APPOINTED; ELECTED; Etc.
Ameenah Gurib-Fakim: An internationally renowned scientist and biologist, she has been appointed as President of Mauritius, making her the first woman to hold the ceremonial position.
K.V. Chowdary: He has been appointed Central Vigilance Commissioner (CVC) of India.
Vijai Sharma: He has been appointed as the Chief Information Commissioner (CIC) of India.
Jakaya Mrisho Kikwete: President of Tanzania. He was accompanied by a high-level delegation including ministers and senior officials, on a six-day visit during which he held talks with the Indian leadership on a range of bilateral, regional and international issues.
Ash Carter: Defence Secretary of USA. During his visit, India and the United States sealed an agreement to jointly develop protective gear for soldiers against biological and chemical warfare, and another on building generators, defence officials. He held talks with Indian leaders to expand security ties between the two countries that were on opposite sides of the Cold War but have since drawn closer against the rising weight of China.
Sundaram Ravi: Ending an 11-year wait, he has become the first Indian after S. Venkataraghvan to be inducted in the International Cricket Council’s (ICC) Elite Panel of Umpires.
Charles Correa: Celebrated architect and town planner, he died on 18 June 2015. He was 84. In the 1970s, he was the chief architect of Navi Mumbai, the new city that came up across the harbor from Mumbai, and was later appointed the first chairman of the National Commission on Urbanisation. He is also known for pioneering work on low-income housing. He founded the Urban Design Research Institute in Mumbai in 1984—an Institute dedicated to protecting the environment and improving urban communities. He was also the man behind the Mahatma Gandhi Memorial in Ahmedabad and Madhya Pradesh Assembly building.
16—United Kingdom marks 800 years of signing of the Magna Carta, one of the world’s most significant historical documents and credited with paving the way for modern freedoms and human rights. On 15 June 1215, in fields by the banks of the River Thames at Runnymede to the west of London, England’s King John had agreed to the demands of his rebelling barons and accepted the Magna Carta, Latin for “Great Charter”, which for the first time placed the monarch under the rule of law. In the centuries since, it has taken on huge global significance, becoming the basis for the US Bill of Rights, the US Declaration of Independence and the Universal Declaration of Human Rights. Three of its 63 clauses still remain on Britain’s statute book.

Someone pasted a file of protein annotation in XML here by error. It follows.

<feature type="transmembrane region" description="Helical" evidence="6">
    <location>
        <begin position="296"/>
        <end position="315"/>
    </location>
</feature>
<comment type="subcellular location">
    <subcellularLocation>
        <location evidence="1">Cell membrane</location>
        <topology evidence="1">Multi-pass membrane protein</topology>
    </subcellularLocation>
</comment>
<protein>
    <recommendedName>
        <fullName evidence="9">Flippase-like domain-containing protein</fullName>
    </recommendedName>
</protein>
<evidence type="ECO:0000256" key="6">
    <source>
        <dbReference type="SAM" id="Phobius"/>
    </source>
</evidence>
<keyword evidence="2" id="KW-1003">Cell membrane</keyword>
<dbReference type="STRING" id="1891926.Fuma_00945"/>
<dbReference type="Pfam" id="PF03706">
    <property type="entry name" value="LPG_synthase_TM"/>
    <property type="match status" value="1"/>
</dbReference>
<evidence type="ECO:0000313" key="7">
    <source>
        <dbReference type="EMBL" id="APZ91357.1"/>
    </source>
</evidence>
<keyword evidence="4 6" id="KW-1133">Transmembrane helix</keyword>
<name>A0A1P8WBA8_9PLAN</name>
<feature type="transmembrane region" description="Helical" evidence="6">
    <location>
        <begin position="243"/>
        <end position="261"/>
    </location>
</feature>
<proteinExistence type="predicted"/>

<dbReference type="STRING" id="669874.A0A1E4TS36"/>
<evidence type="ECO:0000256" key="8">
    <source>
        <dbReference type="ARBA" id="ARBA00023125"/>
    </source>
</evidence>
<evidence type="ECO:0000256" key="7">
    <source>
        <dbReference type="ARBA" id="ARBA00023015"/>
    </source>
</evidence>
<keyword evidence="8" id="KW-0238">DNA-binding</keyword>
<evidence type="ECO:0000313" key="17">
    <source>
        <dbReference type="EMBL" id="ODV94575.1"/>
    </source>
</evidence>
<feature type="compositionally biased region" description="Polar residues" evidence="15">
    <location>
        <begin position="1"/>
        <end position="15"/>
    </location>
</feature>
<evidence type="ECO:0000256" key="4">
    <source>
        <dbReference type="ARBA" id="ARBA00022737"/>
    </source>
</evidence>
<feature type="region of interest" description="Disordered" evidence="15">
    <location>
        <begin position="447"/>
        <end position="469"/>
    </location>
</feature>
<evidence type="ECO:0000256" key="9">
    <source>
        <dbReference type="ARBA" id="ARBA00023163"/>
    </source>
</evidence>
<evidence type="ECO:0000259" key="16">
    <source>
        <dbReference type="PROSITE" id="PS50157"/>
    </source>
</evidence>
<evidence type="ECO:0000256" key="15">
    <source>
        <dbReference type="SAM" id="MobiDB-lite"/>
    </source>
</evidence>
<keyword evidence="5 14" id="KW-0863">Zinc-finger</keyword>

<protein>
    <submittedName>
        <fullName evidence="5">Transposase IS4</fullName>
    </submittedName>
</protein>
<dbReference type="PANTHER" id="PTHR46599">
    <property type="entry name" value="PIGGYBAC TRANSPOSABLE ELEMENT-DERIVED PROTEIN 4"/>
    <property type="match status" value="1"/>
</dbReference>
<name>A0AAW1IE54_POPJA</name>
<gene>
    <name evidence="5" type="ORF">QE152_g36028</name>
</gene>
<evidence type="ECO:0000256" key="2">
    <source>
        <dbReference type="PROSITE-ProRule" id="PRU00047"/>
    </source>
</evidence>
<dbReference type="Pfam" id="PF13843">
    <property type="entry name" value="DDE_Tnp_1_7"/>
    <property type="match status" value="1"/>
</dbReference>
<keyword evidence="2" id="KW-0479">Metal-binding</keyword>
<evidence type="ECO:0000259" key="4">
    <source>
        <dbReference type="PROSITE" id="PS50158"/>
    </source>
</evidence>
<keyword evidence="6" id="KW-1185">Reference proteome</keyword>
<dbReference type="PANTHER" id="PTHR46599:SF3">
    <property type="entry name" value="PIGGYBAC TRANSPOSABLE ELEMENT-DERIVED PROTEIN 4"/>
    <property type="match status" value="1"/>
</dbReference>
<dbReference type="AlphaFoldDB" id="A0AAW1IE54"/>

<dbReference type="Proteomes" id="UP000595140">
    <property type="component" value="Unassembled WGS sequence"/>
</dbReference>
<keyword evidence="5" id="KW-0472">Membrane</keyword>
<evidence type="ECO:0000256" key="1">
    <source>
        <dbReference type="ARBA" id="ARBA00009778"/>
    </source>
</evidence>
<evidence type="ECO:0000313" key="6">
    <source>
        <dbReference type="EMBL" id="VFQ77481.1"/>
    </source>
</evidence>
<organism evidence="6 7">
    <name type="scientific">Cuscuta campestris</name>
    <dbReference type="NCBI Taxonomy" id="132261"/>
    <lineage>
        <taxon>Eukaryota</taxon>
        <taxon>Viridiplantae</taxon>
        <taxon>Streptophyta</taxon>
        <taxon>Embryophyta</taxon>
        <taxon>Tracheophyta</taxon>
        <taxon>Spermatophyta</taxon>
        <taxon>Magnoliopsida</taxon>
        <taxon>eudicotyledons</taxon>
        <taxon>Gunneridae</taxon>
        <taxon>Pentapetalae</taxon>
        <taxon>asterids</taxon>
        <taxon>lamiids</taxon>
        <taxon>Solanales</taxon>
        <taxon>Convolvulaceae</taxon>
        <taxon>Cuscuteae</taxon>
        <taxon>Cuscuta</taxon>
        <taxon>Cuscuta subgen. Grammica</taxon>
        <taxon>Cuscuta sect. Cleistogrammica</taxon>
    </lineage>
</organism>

26—More than 47 people are killed in ISIS-led terrorist attacks in Kuwait, Tunisia and France.
29—Greece closes its banks and imposes capital controls, to keep the banks from collapsing and to check the growing strains on its crippled financial system, after bailout talks between the Left-wing government and foreign lenders broke. The creditors wanted Greece to cut pensions and raise taxes in ways that Prime MinisterTsipras argued would deepen one of the worst economic crises of modern times in a country where a quarter of the workforce is already unemployed. According to calculations by Reuters, Greece owes its official lenders €242.8 billion, with Germany being its biggest creditor. The lenders include the International Monetary Fund (IMF), the European Central Bank (ECB) and the euro zone governments.